I commented on this over at TechDirt, but had to challenge their assertion here as well. I’m not one to let a ridiculous claim go unanswered, so below is the text of my reply to Mike at TD. Their basic contention was the telcos are opposing regulations now, but it was regulation that built them (which is essentially true). But TD goes further and says:
[T]he next time someone says this is all about keeping regulators away from the telcos, remind them that regulations built these telcos into the position they’re in today — and ask them if they’re willing to trade in all the benefits they got from those other regulations?
The trouble is, TD is misrepresenting the debate. This is not about keeping regulations off the telcos, it’s about keeping regulations off the market, and that is the key distinction. My reply explains why:
Just a couple of facts to get in the way of [TechDirt’s] logic. Cable companies are responsible for 60% of the residential broadband internet connections versus the 40% provided by telcos. The cable network was not built with government regulations. It was built with private investment and initiative.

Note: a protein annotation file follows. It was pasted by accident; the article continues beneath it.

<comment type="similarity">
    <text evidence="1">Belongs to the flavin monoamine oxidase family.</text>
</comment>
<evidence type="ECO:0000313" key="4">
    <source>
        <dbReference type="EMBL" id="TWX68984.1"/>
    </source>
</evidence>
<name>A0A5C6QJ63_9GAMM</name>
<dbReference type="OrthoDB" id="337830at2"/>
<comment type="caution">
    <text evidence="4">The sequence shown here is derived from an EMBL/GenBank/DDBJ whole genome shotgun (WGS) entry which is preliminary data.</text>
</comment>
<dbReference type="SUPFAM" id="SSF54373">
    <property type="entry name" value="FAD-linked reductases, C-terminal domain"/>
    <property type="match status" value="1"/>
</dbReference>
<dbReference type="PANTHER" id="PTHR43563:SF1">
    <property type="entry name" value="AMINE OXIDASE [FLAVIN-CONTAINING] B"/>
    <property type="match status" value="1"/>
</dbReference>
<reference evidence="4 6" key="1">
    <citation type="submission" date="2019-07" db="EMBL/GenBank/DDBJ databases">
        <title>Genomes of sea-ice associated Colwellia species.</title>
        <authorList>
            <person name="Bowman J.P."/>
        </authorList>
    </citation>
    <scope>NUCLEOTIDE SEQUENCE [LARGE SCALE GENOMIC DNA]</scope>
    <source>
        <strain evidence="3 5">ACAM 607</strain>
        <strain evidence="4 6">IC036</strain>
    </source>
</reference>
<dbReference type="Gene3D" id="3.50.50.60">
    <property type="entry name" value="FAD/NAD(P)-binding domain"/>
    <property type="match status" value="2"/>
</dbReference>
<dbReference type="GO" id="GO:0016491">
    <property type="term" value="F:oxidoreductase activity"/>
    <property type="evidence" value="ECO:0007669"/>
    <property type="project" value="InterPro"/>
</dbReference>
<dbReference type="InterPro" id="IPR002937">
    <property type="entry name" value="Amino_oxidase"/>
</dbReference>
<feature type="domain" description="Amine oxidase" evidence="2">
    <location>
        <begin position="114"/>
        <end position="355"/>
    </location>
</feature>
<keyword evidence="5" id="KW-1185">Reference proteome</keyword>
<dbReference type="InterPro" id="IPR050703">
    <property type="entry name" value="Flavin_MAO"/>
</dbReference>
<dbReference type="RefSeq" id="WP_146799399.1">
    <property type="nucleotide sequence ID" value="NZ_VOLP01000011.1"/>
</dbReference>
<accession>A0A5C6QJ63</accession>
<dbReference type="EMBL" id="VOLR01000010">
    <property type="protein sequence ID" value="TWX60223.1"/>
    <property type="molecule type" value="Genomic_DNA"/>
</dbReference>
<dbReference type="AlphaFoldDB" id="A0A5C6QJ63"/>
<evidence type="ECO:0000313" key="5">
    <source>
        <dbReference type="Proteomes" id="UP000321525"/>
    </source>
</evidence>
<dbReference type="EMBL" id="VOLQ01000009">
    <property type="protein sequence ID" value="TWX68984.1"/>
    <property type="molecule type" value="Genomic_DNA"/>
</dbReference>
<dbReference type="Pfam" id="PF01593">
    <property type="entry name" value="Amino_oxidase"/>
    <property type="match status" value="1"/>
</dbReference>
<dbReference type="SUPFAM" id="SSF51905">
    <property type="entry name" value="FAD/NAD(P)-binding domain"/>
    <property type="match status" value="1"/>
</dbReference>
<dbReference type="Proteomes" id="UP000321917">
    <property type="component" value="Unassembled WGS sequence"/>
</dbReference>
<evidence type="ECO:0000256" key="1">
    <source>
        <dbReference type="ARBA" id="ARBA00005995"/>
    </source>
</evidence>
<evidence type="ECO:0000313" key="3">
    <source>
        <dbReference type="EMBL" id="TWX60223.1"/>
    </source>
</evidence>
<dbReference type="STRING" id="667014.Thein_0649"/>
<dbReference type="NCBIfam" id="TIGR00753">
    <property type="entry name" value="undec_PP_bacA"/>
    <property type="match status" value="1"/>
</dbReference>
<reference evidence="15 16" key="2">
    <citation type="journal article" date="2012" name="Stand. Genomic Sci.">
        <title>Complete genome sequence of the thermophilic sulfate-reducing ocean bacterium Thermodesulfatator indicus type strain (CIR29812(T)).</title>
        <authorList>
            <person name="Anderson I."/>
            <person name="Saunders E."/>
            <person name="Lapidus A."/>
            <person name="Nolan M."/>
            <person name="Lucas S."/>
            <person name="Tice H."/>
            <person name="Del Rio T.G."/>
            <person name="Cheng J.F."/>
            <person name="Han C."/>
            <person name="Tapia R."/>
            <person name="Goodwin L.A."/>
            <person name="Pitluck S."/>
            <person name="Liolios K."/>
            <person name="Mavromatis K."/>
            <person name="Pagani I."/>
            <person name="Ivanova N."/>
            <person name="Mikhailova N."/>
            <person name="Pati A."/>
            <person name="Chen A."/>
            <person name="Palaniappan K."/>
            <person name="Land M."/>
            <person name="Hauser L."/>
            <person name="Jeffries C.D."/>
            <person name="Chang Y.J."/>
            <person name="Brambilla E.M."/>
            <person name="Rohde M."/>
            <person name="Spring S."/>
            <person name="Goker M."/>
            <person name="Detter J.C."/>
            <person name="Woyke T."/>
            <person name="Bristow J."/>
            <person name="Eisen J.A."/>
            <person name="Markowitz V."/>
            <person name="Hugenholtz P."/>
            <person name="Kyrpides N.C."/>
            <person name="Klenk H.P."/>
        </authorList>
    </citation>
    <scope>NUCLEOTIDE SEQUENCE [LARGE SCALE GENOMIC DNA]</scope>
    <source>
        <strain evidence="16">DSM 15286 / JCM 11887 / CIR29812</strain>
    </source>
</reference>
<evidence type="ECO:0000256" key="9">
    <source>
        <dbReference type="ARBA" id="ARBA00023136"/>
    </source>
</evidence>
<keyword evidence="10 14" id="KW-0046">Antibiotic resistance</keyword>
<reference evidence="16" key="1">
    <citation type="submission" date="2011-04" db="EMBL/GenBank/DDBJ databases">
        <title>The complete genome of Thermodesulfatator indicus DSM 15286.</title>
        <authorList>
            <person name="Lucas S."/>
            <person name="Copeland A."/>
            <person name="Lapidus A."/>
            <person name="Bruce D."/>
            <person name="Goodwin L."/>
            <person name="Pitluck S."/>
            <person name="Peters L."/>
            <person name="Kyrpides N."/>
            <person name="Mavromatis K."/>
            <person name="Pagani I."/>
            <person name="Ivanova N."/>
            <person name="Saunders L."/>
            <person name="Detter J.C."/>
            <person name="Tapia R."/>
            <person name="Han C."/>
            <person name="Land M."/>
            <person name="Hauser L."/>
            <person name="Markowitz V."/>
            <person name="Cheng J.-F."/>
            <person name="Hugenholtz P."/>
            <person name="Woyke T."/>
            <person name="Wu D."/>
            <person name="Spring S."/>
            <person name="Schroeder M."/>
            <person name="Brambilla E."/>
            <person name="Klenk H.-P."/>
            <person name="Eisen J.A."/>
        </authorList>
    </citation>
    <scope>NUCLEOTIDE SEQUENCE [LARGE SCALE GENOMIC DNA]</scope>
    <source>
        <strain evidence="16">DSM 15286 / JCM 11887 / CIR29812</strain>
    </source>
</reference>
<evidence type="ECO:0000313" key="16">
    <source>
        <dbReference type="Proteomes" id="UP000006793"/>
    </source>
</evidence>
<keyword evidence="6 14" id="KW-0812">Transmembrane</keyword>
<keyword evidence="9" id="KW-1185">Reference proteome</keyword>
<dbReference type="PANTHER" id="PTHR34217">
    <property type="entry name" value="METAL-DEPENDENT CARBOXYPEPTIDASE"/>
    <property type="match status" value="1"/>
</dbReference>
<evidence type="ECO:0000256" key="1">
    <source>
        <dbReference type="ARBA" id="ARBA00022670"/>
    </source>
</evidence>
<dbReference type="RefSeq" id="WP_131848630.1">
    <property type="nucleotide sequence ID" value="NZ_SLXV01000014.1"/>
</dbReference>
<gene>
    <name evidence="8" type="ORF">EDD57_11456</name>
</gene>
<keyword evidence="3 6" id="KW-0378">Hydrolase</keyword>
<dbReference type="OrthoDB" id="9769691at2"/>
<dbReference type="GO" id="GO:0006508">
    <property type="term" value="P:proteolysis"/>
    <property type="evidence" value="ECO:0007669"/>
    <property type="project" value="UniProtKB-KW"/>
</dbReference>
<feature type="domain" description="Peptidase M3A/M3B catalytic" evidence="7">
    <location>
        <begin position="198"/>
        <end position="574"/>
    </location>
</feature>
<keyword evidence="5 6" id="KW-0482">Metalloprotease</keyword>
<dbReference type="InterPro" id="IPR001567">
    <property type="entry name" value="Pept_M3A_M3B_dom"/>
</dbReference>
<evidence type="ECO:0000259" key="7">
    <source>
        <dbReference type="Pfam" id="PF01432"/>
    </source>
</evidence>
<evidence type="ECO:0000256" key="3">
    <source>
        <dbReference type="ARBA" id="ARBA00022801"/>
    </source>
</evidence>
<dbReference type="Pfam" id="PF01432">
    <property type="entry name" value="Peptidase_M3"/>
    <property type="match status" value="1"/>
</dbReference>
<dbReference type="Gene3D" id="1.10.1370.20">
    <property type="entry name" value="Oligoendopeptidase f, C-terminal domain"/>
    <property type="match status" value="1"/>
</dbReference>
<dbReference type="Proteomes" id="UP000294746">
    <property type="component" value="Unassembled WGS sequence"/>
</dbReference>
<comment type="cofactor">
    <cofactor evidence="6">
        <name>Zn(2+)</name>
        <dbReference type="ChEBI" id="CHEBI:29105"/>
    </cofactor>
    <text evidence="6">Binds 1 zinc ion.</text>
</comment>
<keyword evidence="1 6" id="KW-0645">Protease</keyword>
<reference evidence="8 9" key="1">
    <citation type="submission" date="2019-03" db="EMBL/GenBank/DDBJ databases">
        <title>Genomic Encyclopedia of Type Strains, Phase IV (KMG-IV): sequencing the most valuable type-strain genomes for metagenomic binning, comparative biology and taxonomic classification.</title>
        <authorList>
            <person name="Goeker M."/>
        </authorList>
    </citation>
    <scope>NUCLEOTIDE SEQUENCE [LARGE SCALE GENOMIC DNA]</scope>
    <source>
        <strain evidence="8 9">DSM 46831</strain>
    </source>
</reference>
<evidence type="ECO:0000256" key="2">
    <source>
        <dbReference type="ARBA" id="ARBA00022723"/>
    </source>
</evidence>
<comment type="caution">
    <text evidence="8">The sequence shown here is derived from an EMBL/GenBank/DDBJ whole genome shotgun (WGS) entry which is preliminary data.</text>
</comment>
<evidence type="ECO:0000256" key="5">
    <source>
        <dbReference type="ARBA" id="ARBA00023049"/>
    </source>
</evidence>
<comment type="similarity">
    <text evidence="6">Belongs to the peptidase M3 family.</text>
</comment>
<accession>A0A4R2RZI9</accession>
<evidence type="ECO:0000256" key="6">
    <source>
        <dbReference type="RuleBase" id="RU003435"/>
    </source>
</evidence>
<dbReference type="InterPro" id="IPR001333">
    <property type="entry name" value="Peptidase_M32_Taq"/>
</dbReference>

The common carrier laws that applied to telcos did not apply to cable and cable flourished. In fact, it was only because cable began pushing broadband service that the telcos decided to provide DSL. Telcos sat on that technology for years, opting instead to charge more money for T-1 lines. The competitive market for broadband was created by people who wanted to do more.
If you’re going to point to the technology stagnation that occurred under government regulation of the telcos as an example of successful regulations, you might think again.
Broadband is where it is today because of free markets, not in spite of them.
The phone companies had a pretty sweet gig. They made a killing off of T-1 lines, and little margin off of DSL. So rather than sell more units at a lower cost, they sat on DSL and pushed T-1s.
Cable began looking at broadband deployment in the early 1990s. Unfortunately, the unintended consequences of the 1992 Cable Act (with price controls and overbearing regulation) led revenue to stagnate and investment to dry up. We would have moved toward broadband through cable years earlier if Congress had stayed out of the way.